My host Mr. Bipin Chhetri arrived with a tray in his one hand and a folding plastic table in the other. On the tray was a bowl of hot noodles and a tea pot covered with tea cozy, a cup and a saucer. He requested me to have the noodles quickly before it gets cold.
-Sir, what will you like to have for dinner, boiled rice or chapattis?
-What do you people have normally in dinner? I enquired.
- Oh that’s great. I will have it too.
-Thank you sir. Please have your tea and enjoy the nature in solace. We will talk later. I have few things to take care of.
-Ok, no issues, I’ll be fine here.
The noodles prepared in a simple manner tasted excellent. When I started eating, I realized how hungry I was. A perfect forest night engulfed the village slowly and silently.
View at Sasafu Village, Dooars
Dawn breaks. There was a knock on my door. Pema was standing with a cup of smoked tea, undoubtedly the flavor was of Darjeeling Tea. My urban ears were being soothed with the chirpings of numerous birds that I never heard before. I was shrouded amidst a different kind of happiness. Looking straight ahead I found a thin devious path lost into the forest and on the right river Jayanti was flowing perhaps since eternity. I had a feeling that time has frozen here for me.
After having breakfast Bipin Dazu took me to a jungle trail (dazu is elder brother in Nepali language). We took the path I had seen from my balcony earlier.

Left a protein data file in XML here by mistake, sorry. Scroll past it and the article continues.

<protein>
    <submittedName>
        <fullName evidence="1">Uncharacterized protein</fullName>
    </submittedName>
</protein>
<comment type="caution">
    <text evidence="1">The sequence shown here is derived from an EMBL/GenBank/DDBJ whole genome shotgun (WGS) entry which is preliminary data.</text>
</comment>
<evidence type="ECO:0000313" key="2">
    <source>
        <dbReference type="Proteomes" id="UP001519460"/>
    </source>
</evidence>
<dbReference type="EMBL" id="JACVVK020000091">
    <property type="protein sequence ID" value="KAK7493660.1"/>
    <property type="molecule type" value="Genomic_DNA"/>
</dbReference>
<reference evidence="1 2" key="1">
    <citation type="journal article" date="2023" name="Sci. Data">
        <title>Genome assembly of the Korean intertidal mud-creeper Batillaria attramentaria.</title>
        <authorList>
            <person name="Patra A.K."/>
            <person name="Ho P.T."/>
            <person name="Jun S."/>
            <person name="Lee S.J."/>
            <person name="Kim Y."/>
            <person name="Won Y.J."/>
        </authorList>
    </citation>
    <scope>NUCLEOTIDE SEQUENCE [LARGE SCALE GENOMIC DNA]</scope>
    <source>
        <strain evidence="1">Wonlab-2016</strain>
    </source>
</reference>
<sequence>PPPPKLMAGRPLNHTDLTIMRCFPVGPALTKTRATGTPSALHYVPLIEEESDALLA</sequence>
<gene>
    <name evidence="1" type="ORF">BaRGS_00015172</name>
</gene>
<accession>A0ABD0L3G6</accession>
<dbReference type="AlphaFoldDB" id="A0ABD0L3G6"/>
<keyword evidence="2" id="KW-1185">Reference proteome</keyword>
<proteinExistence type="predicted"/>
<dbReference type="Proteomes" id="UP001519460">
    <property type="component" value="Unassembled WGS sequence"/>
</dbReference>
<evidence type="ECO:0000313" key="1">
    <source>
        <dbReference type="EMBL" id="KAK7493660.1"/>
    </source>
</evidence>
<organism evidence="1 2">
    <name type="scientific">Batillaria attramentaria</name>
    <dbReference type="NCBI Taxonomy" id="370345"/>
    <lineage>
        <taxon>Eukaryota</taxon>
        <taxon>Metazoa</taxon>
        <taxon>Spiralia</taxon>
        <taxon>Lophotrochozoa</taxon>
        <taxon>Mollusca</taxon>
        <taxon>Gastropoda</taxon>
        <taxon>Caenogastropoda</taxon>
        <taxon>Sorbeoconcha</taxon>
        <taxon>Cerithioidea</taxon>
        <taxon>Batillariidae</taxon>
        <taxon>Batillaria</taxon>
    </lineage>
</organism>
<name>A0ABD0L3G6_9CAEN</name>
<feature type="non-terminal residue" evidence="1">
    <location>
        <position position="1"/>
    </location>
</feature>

-Bipin dazu, what kinds of animals exist in this forest?
I couldn’t stop myself from asking this.
-Sambar, spotted dear, barking deer, wild boar, sometime bisons and Himalayan black bear.
-Aren’t you people afraid of them?
-Yes of course! But they are not the problem. Usually they too try to avoid us. But the real danger is a herd of elephant. Especially during the season when we harvest crops. Forest department normally helps us to ward off the herd, but still…
Bipin Dazu maintained a long silence. Apart from the chirpings of birds only continuous rustle created by our steps were audible. After a brief silence Bipin dazu once again started like a soliloquy without even looking at me.
-The most dangerous of all is a loner.
-A rogue elephant that left its herd or got lost. They are very dangerous. Last couple of months ago one of our villagers died. He was killed by a loner.
Now a newly built watch tower was visible. Bipin Dazu told me it was a project of forest department. We ascended to the top. The spectacular panoramic view of the forest and the canopy of trees from there was really mesmerizing. Bipin dazu drew my attention. Following his gaze I noticed a large group of spotted dears drinking water at a water body located near the watch tower. I started clicking my camera immediately and that resulted in the group disappearing into the forest. The fault was entirely mine. I apologized to Bipin dazu.
After spending another half an hour we decided to get back to the homestay. Today is my last day, after lunch my jeep would come to pick me up. With a heavy heart I promised to myself that I would be back again. And next time I would spend at least a couple of nights to better experience the life of these people who have been living in a forest village which has been hardly known or heard of.
Home Stay Contact
Binda Home Stay, Bhutia Basti (Sasafu)
Contact: Arun Chhetri
Phone: 0 9197206474; 9593826563; 7063394988